With blockbuster comic book adaptations likes Batman v Superman: Dawn of Justice and Logan attempting to portray the twilight of a superhero's life fighting crime, the next cab off the rank in this trend appears to be Starlight. The Image Comics series of the same name enjoyed a limited 6-issue run in 2014 as it showcased a world weary Duke McQueen who has tragedy thrust upon him.
The Goran Parlov creation secured the services of Gary Whitta to develop a screenplay for the motion picture back in 2014, indicating that the idea was always there to have the print and live-action versions made in tandem. Whitta's success with Rogue One: A Star Wars Story and The Book of Eli starring Denzel Washington will lay the foundations for this gritty, grounded story. One that could become a classic.
Starlight Opt For Sly Casting Call
With 20th Century Fox winning a mini bidding war against competing studios for the rights to the movie, the series written by Mark Millar is pulling out all the stops. Sylvester Stallone could very well be jumping from one superhero installment in Guardians of the Galaxy Vol. 2 to Starlight. The actor is reportedly earmarked by Fox to front the title.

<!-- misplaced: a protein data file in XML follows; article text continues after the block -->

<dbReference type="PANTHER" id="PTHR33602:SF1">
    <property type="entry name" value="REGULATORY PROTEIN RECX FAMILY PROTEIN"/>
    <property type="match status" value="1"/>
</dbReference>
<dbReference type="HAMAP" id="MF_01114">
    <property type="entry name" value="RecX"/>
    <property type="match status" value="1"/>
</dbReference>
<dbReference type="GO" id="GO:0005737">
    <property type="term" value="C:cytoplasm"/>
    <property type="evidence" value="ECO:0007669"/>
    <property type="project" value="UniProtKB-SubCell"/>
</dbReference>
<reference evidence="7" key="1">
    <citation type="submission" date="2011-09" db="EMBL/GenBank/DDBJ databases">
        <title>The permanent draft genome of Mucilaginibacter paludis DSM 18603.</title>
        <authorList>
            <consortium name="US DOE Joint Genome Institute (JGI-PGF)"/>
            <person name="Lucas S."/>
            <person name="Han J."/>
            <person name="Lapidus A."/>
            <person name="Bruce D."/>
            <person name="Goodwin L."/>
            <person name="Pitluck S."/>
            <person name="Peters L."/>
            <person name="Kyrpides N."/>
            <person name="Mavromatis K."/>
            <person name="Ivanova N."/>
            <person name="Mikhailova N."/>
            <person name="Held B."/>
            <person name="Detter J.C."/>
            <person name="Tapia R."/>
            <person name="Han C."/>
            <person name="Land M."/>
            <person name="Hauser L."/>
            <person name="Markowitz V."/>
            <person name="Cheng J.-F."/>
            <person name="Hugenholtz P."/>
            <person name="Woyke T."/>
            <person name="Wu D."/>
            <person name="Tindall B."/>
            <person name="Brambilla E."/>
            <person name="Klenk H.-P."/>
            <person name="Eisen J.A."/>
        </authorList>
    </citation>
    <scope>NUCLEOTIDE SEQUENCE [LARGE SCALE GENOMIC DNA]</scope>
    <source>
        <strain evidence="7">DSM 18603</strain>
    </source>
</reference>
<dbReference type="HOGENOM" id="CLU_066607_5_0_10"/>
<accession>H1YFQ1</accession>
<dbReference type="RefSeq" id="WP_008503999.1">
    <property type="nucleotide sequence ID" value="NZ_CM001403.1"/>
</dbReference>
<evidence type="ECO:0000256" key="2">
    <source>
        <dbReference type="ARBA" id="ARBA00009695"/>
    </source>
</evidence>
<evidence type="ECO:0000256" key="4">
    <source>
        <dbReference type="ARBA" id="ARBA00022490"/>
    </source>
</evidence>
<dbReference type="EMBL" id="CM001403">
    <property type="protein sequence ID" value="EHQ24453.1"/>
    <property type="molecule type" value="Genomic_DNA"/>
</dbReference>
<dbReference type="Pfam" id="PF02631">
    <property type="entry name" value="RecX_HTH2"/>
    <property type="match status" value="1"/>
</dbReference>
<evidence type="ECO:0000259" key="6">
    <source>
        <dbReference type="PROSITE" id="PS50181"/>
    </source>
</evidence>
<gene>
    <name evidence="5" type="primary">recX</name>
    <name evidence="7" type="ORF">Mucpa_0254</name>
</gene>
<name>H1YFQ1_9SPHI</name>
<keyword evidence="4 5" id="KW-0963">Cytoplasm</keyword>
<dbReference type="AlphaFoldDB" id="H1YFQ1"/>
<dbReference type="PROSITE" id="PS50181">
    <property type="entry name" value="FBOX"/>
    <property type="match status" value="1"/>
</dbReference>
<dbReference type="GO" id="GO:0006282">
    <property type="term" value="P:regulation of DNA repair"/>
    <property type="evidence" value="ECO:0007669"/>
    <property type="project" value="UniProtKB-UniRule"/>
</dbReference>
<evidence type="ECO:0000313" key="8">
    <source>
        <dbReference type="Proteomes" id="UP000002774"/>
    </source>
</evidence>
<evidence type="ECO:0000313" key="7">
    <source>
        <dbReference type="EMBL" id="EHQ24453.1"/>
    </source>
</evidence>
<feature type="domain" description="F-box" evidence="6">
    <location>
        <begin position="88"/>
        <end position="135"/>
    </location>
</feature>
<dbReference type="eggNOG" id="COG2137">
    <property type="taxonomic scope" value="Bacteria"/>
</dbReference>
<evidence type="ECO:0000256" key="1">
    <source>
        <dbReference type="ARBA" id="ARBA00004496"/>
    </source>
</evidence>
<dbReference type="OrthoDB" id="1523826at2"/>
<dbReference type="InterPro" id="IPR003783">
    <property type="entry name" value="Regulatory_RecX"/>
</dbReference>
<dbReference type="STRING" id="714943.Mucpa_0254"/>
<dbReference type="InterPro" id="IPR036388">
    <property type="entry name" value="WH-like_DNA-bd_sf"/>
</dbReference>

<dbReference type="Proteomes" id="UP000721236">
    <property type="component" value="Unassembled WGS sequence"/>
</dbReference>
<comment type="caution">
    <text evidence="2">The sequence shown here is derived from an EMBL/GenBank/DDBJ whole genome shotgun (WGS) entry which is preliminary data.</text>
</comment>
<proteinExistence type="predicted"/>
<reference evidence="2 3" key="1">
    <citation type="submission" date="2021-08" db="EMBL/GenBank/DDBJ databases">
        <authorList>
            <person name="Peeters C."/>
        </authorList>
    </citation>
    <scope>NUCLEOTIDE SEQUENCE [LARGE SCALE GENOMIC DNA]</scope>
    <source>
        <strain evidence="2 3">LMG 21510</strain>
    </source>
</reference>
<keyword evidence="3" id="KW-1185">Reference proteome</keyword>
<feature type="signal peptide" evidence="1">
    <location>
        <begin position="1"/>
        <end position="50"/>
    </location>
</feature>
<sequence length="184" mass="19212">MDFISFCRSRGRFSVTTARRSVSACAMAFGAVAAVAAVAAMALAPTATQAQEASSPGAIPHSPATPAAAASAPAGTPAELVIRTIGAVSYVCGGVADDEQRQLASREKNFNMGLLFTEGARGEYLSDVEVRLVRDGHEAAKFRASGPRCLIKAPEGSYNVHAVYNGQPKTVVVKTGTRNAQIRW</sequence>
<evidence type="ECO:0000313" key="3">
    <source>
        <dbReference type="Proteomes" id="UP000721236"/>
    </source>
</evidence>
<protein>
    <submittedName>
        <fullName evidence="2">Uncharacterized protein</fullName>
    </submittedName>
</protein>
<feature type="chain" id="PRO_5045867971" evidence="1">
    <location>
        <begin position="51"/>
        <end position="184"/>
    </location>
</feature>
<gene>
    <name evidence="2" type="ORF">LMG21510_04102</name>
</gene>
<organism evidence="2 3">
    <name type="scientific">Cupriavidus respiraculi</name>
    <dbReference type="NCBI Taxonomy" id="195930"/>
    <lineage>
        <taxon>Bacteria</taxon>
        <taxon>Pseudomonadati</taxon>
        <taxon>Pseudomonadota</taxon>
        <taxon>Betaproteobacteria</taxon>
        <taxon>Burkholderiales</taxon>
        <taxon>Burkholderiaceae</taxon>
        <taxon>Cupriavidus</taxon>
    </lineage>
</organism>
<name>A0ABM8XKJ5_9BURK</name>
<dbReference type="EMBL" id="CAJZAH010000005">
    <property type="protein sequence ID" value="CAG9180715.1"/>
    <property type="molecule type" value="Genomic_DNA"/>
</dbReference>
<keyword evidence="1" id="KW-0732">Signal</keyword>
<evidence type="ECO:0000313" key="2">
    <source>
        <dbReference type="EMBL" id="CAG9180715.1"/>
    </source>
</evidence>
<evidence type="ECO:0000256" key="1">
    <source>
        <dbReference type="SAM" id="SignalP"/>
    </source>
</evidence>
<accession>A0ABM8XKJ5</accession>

Marvel's own Simon Kinberg is believed to come onboard as a producer and will use his experience from the likes of X-Men: Days of Future Past and Deadpool to help develop a comic book flick with attitude. This is the official synopsis for the comic:
"Forty years ago, Duke McQueen was the space hero who saved the universe. But then he came back home, got married, had kids, and grew old. Now his children have left and his wife has died, leaving him alone with nothing except his memories...until a call comes from a distant world asking him back for his final and greatest adventure."
Flash Gordon, Without The Camp Tone
Whitta told /FILM in 2016 that the character has the aesthetic and moral code of a Flash Gordon or Buzz Lightyear, but within a world that feels akin to The Dark Knight Rises or the Western The Unforgiven. Quite the mixture, and something that could just work with Stallone as McQueen.
“I think there’s a little more to it than the pulp Flash Gordon adventures it’s inspired by in that it’s grounded in really powerful, universal themes," remarked Whitta. "Like any good science fiction it’s much more about the human story than it is any of the fantastical stuff, though there is certainly plenty of that. It’s about the importance of family, about what it means to grow old, and it has at the heart of it a protagonist that is so much more human and vulnerable than the typical two-dimensional space adventure hero.”